• Cory Skelton

          In Wal-Mart and Smith’s/Kroger just to name a few buildings around me (I get signal at home everywhere but in the bathroom) I have zero bars and lose my internet, when I step outside I get full bars and super fast data. It’s annoying but generally when I shop I don’t need my phone anyway….

          • aznmode1

            Same for when I’m at Target. But some Target have open wifi now so you can still surf and do wifi calling which is awesome.

      • bitflung

        high frequency spectrum is a blessing and a curse. it is capable of supporting higher throughput data rate, but it is absorbed and reflected by environmental elements more easily than lower frequency equivalents.

        in many many places t-mobile’s coverage is solid enough that absorption and reflection fail to degrade service significantly (see yankeesrule587’s comment – clearly in his/her area this is the case).

        that’s just for their 3G service though (there is no such thing as 4G on any network yet, but for those who believe the marketing this also applies to tmobile’s 4G). their 2G service operates on 850MHz (as well as 1900); see:

        t-mobile’s 2G service (and at&t’s for that matter) is identical to Verizon and Sprint’s “3G” service (i put it in quotes for a reason: calling EvDO ‘3G’ is just as much of a lie as calling ANYTHING 4G today, perhaps moreso).

        in fact, only the 2100MHz spectrum can be really considered significantly higher frequency than their competitor’s spectrum. everyone has spectrum ranging from the ~1GHz to the ~2GHz range, but only t-mobile goes over the 2GHz mark to reach 2.1GHz. that’s not a HUGE difference, but it does make an impact.

    • AndroidLooses

      The T-Mobile CEO is aiming to get lower frequency. He said he wants more rural coverage and better building penetration.

  • Jordan Caviness

    Makes me glad i have been a T-Mobile customer since 2003.

    • Keith

      I will be a T-Mobile customer as soon as they get LTE in my area. I live on the first floor of an apartment and I don’t get the HSPA+ signal inside for some reason, but I do get ATT HSPA+ signal in the same place. So I guess I’ll have to do a test or something to see how their LTE signal is.

      • AndroidLooses

        This is because they run on the 850Mhz spectrum. T-Mobile has a higher spectrum(which doesn’t penetrate walls as good). Only good side about the 2100 is that it can handle more people(which is why AT&T wants some).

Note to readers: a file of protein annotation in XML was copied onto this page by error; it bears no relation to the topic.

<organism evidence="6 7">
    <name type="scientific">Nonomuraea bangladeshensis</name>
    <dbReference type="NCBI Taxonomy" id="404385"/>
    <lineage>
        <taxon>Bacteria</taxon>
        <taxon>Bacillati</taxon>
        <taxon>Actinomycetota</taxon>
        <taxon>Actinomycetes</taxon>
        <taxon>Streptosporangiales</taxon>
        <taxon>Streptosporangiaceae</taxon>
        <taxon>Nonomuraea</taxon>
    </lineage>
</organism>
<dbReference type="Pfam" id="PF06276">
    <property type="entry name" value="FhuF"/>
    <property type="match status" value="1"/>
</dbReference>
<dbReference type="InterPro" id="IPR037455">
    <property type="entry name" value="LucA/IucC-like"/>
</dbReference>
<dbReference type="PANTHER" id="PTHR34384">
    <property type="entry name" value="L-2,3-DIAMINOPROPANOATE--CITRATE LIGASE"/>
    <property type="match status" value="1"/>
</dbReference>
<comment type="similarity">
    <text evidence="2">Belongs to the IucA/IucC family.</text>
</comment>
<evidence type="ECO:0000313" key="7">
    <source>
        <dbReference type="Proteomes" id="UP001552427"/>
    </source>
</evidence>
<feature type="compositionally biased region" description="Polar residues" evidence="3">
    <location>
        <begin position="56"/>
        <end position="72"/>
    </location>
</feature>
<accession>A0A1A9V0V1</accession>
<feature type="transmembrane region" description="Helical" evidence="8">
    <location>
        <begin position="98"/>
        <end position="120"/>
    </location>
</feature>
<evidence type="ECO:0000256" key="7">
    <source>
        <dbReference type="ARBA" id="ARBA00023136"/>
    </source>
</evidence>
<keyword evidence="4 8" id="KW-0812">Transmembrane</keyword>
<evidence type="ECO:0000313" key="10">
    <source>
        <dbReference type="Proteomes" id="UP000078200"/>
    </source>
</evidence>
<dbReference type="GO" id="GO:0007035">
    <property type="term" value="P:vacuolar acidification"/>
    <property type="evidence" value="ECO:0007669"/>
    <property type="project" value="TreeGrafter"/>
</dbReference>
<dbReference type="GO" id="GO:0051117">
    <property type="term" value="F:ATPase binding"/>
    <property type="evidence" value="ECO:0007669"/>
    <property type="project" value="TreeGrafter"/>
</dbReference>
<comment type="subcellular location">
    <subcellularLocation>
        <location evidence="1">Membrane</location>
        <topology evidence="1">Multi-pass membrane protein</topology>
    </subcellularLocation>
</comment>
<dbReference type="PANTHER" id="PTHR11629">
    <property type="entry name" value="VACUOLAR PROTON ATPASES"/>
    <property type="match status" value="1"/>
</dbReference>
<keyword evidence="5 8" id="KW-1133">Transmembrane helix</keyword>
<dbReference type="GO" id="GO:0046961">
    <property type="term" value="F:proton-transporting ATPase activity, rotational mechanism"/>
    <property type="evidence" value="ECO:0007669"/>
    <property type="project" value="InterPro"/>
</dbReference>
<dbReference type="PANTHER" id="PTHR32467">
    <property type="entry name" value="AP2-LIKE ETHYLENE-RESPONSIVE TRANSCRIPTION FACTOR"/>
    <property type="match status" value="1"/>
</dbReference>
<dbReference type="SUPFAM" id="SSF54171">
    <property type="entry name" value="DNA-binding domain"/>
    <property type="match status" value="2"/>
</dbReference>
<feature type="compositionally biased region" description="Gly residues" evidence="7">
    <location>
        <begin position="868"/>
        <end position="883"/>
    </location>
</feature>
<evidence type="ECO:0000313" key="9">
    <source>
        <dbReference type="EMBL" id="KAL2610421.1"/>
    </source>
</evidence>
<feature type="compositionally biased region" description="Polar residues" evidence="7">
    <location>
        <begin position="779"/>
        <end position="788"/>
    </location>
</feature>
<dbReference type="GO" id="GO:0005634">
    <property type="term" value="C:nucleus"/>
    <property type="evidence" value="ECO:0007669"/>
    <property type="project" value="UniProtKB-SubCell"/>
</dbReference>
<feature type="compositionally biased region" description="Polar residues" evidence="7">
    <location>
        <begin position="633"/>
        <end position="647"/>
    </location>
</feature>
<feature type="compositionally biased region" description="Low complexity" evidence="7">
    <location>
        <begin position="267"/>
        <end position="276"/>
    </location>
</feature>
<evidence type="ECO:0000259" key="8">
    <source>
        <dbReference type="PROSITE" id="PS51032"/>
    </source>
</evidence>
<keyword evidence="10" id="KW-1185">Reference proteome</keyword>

• famished

    T-metro would have been a much better name

  • http://www.facebook.com/byron.l.ross.jr Byron L Ross Jr.

    I would love Tmobile if they could get their building penetration together….I used them 1 month and went back too ATT cause I get 5 bars in my apartment and with Tmobile 1 bar and flips between Edge and 3G..hopefully this will fix it. Just cant have my phone be a paper weight in my home.

    • aznmode1

      If you have internet at home you can do wifi calling and its usually free (doesnt use your minutes) if you have the $50 plan and above. Also I have the same issue at home and they gave me a signal booster for free and now I get signal in my home without needing to use my home internet for wifi calling or surfing.

  • Jayshmay

    Doesn’t Tmobile have some sort of plan to re farm 2G to 3G or something? I certainly hope so, cause EDGE 2G is completely unacceptable in mid-2013!!!!!

    • socalrailroader

      It’s even worse than that, they actually still have large areas of GPRS, that’s downright sad in 2013.

  • socalrailroader

    Just an FYI-

    3. If I am a MetroPCS customer, does this mean I am now a T-Mobile customer?

    No. T-Mobile and MetroPCS will operate separately, and MetroPCS will maintain its brand name and its customers.

    Some of the key benefits for our customers include combining the best of MetroPCS and T-Mobile so that we may soon provide access to a faster, nationwide 4G network, as well as a wider selection of cutting-edge smartphones.